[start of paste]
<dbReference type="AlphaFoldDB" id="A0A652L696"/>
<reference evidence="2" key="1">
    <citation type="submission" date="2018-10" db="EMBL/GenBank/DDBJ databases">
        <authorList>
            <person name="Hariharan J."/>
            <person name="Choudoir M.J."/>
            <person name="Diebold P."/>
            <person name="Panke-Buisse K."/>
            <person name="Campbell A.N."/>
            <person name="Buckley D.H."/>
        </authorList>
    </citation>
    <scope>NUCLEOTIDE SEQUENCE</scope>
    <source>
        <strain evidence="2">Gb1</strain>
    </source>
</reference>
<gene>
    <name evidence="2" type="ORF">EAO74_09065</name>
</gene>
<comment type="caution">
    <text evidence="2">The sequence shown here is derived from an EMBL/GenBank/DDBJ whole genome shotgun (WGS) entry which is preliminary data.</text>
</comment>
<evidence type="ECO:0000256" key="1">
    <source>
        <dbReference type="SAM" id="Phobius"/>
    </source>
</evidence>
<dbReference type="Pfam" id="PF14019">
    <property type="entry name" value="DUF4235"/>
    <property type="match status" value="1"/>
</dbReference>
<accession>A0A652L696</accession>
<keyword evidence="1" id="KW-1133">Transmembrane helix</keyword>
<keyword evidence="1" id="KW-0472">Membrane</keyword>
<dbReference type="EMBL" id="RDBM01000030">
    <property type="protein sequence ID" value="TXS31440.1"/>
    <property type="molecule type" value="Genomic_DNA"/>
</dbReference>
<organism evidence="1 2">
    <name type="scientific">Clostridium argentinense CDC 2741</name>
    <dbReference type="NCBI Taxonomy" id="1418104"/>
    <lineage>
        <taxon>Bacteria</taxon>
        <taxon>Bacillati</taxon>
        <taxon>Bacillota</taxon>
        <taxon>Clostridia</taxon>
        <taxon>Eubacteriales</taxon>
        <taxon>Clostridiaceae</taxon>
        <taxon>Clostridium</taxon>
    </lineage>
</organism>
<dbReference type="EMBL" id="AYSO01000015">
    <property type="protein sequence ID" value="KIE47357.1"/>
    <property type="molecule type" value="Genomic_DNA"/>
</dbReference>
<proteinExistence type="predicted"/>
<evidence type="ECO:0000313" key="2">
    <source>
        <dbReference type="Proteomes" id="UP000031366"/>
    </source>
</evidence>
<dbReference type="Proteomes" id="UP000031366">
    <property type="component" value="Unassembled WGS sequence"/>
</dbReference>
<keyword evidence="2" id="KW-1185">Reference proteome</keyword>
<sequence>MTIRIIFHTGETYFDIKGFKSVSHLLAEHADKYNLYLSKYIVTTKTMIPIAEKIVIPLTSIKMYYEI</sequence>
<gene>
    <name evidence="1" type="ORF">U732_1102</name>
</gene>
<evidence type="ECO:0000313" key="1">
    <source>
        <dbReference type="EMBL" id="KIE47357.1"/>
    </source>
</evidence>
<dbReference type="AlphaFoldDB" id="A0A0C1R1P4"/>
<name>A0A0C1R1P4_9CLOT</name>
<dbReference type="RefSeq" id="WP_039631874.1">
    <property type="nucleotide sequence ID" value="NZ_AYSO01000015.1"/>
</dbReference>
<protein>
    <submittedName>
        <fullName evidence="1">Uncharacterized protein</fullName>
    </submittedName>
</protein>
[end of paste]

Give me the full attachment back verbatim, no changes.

<dbReference type="AlphaFoldDB" id="A0A652L696"/>
<reference evidence="2" key="1">
    <citation type="submission" date="2018-10" db="EMBL/GenBank/DDBJ databases">
        <authorList>
            <person name="Hariharan J."/>
            <person name="Choudoir M.J."/>
            <person name="Diebold P."/>
            <person name="Panke-Buisse K."/>
            <person name="Campbell A.N."/>
            <person name="Buckley D.H."/>
        </authorList>
    </citation>
    <scope>NUCLEOTIDE SEQUENCE</scope>
    <source>
        <strain evidence="2">Gb1</strain>
    </source>
</reference>
<gene>
    <name evidence="2" type="ORF">EAO74_09065</name>
</gene>
<comment type="caution">
    <text evidence="2">The sequence shown here is derived from an EMBL/GenBank/DDBJ whole genome shotgun (WGS) entry which is preliminary data.</text>
</comment>
<evidence type="ECO:0000256" key="1">
    <source>
        <dbReference type="SAM" id="Phobius"/>
    </source>
</evidence>
<dbReference type="Pfam" id="PF14019">
    <property type="entry name" value="DUF4235"/>
    <property type="match status" value="1"/>
</dbReference>
<accession>A0A652L696</accession>
<keyword evidence="1" id="KW-1133">Transmembrane helix</keyword>
<keyword evidence="1" id="KW-0472">Membrane</keyword>
<dbReference type="EMBL" id="RDBM01000030">
    <property type="protein sequence ID" value="TXS31440.1"/>
    <property type="molecule type" value="Genomic_DNA"/>
</dbReference>
<organism evidence="1 2">
    <name type="scientific">Clostridium argentinense CDC 2741</name>
    <dbReference type="NCBI Taxonomy" id="1418104"/>
    <lineage>
        <taxon>Bacteria</taxon>
        <taxon>Bacillati</taxon>
        <taxon>Bacillota</taxon>
        <taxon>Clostridia</taxon>
        <taxon>Eubacteriales</taxon>
        <taxon>Clostridiaceae</taxon>
        <taxon>Clostridium</taxon>
    </lineage>
</organism>
<dbReference type="EMBL" id="AYSO01000015">
    <property type="protein sequence ID" value="KIE47357.1"/>
    <property type="molecule type" value="Genomic_DNA"/>
</dbReference>
<proteinExistence type="predicted"/>
<evidence type="ECO:0000313" key="2">
    <source>
        <dbReference type="Proteomes" id="UP000031366"/>
    </source>
</evidence>
<dbReference type="Proteomes" id="UP000031366">
    <property type="component" value="Unassembled WGS sequence"/>
</dbReference>
<keyword evidence="2" id="KW-1185">Reference proteome</keyword>
<sequence>MTIRIIFHTGETYFDIKGFKSVSHLLAEHADKYNLYLSKYIVTTKTMIPIAEKIVIPLTSIKMYYEI</sequence>
<gene>
    <name evidence="1" type="ORF">U732_1102</name>
</gene>
<evidence type="ECO:0000313" key="1">
    <source>
        <dbReference type="EMBL" id="KIE47357.1"/>
    </source>
</evidence>
<dbReference type="AlphaFoldDB" id="A0A0C1R1P4"/>
<name>A0A0C1R1P4_9CLOT</name>
<dbReference type="RefSeq" id="WP_039631874.1">
    <property type="nucleotide sequence ID" value="NZ_AYSO01000015.1"/>
</dbReference>
<protein>
    <submittedName>
        <fullName evidence="1">Uncharacterized protein</fullName>
    </submittedName>
</protein>